Common Core brings new technology, library curriculum

Tuesday, February 12, 2013 | 4:20 p.m. CST; updated 8:05 a.m. CST, Wednesday, February 13, 2013

COLUMBIA — In a second-grade classroom at West Boulevard Elementary School, students are learning about organs in the human body. They will break into groups and write reports centered on one organ, reports that will be shared with not only the classroom but also the world on a Google Sites Web page.

Media specialist Sarah Easley will join the classroom teacher for this assignment; helping the students sift through research and put their findings online is one way Easley has begun implementing Common Core State Standards into lessons.

This lesson on organs incorporates two of the Common Core standards: producing and distributing writing; and conducting research to build and present knowledge.

"My philosophy is that technology needs to be integrated with classroom learning," Easley said. It's not that the students are going to the computer lab and learning technology skills in isolation but that they are learning the skills by publishing online, she said.

The Common Core State Standards are new academic standards Missouri adopted in 2010. They serve as guidelines for what math and language arts classes need to prioritize, emphasizing the teaching of practical skills and improving non-fiction literacy. Columbia Public Schools finished revising its curriculum to align with the standards in December.

Right now, the district is working to make sure schools have the right technology to test students under the new standards. Also, media specialists like Easley are working to tweak what they're teaching — for example, helping students become more discriminating users of electronic resources.

Easley helps her students learn to use Microsoft Word, software to create comics and Google Docs, among other tools, in classroom work. She also works with various devices — for example, the school used its own funds to buy iPads, which teachers can check out from the library individually or in packs.

Easley said iPads are helpful for pulling up information when teaching a reading group and engaging in early literacy activities.

"There are a lot of apps installed on our iPads that can help students before they're independent readers with sounds and sight words," she said.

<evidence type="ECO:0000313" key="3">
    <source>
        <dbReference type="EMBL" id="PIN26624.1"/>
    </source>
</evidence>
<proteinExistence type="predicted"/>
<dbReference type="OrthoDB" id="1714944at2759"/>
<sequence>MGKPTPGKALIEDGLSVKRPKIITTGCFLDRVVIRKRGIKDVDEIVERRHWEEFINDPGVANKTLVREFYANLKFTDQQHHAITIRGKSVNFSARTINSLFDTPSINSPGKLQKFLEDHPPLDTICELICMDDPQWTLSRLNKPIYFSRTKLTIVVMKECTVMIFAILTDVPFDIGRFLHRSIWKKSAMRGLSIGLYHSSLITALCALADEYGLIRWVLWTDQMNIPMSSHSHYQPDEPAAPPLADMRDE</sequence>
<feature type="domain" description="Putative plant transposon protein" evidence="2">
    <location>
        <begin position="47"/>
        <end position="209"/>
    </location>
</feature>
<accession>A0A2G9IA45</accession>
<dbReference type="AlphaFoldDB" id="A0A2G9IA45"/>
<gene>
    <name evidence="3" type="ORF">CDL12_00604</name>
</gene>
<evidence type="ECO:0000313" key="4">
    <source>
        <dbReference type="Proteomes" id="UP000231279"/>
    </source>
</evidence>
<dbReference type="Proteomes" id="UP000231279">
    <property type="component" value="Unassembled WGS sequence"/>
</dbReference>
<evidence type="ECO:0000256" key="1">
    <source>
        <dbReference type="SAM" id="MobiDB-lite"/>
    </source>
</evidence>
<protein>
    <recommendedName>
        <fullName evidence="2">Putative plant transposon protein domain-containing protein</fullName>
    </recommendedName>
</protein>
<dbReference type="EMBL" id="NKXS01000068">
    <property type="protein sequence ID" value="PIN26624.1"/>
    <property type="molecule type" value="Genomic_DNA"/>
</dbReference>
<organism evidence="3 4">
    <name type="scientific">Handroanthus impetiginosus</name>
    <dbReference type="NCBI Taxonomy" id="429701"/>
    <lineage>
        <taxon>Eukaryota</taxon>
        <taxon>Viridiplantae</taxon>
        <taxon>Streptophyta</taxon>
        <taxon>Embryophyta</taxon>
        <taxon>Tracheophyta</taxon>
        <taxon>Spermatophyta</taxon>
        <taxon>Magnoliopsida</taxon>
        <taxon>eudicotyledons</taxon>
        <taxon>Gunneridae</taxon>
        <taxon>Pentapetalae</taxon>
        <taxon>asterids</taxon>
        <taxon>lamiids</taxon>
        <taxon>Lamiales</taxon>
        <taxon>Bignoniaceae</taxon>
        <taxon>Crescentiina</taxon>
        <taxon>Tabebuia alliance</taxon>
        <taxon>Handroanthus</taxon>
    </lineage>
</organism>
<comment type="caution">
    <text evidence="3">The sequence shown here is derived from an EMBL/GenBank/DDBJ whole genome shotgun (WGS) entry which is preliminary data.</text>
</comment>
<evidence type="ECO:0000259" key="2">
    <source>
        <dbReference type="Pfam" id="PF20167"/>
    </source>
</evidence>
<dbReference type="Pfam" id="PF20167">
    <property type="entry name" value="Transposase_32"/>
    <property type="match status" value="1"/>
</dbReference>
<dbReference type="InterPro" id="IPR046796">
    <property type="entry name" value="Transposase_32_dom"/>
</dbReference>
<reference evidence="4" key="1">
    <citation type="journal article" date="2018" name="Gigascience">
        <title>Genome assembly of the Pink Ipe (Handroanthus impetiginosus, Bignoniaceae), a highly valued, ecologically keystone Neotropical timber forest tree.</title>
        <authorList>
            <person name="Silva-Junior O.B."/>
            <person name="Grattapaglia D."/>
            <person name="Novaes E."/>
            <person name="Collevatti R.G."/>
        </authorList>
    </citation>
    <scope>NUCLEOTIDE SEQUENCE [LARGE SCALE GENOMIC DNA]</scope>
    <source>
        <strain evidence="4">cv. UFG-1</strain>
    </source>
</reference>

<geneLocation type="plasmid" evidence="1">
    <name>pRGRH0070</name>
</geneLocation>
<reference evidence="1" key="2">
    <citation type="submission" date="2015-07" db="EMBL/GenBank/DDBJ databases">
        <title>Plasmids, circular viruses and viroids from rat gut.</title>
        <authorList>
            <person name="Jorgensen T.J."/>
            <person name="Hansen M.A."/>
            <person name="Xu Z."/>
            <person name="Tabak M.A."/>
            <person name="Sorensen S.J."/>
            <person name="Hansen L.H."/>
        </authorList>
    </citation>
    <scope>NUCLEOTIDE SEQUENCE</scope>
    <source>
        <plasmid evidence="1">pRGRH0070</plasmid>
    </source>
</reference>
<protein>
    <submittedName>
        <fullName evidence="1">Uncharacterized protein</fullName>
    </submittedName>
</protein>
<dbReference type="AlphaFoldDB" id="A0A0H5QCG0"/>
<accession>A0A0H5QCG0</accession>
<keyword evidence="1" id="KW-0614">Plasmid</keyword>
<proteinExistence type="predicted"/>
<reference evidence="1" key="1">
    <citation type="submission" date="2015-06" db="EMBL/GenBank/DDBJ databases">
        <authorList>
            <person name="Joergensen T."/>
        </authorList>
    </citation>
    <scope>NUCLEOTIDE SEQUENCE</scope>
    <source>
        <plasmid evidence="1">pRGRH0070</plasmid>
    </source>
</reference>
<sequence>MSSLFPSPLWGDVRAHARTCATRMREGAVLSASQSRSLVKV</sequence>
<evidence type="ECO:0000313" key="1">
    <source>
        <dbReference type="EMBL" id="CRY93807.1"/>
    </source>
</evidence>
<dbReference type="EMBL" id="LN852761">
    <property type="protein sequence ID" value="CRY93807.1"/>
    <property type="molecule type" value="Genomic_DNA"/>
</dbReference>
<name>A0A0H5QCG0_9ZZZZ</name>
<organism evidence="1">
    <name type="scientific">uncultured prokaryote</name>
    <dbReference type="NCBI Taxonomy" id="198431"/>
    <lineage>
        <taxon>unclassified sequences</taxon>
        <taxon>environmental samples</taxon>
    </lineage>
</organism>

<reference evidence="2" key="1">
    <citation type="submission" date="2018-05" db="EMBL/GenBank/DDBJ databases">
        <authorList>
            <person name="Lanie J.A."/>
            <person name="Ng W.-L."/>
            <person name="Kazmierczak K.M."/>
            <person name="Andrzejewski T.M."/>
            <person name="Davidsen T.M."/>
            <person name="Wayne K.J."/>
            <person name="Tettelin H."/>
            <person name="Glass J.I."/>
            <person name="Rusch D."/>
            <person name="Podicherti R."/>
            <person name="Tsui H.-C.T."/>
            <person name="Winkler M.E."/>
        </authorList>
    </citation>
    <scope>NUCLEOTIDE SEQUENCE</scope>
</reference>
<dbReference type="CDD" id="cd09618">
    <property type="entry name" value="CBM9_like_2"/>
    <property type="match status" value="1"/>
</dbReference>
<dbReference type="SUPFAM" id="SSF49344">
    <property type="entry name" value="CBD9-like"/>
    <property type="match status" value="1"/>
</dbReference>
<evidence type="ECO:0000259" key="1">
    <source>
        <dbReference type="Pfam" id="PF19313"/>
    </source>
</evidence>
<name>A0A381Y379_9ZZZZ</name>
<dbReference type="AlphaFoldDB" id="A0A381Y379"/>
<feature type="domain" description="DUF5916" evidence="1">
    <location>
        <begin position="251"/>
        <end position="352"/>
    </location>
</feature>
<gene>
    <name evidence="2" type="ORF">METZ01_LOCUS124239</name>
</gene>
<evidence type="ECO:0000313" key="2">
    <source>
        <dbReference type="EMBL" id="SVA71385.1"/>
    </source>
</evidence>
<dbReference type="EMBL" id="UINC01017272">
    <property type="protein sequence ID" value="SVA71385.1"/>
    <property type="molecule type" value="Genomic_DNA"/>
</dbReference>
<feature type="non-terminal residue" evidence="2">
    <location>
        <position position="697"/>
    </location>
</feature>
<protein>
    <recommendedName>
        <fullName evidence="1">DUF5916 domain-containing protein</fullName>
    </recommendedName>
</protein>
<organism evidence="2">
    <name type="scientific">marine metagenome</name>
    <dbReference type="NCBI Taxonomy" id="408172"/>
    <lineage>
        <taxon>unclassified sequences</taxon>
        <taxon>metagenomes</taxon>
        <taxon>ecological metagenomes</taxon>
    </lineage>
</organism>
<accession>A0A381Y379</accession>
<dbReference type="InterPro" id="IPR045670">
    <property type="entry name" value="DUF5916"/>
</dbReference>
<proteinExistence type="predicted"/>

Teachers and students utilize online and offline activities on the iPads because the school does not yet have wireless Internet in all areas of the building. This technology will be installed before Columbia Public Schools begins Common Core curriculum testing in the 2014-15 academic year.

Changes in technology

In December, the Missouri Department of Elementary and Secondary Education released a statement saying about 95 percent of schools have adequate technology to administer the computer-based Common Core tests in 2014-15.

After receiving the statement, the Missouri Association of School Administrators distributed a technology survey to superintendents across the state. According to its survey of 383 school districts, 42 percent said they have the technology required.

Chris Diggs, Columbia Public Schools director of technology services, said the district is likely more prepared than smaller ones but is not yet 100 percent prepared.

"A lot of what we're doing is improving technology because we're aware of the requirement, but also because it's the right thing to do instructionally," Diggs said. "They work hand-in-hand."

Partly because of money received from a tax levy increase approved last spring, the student-to-device ratio is at least 3-to-1 at each school, and the district plans to continue reducing the ratio. Some schools received up to 120 laptops housed in mobile carts to meet the 3-1 ratio. This influx of new technology initially overwhelmed some students and faculty, Diggs said.

"We need to teach students and teachers the proper care for the laptops and make sure they have adequate training," Diggs said.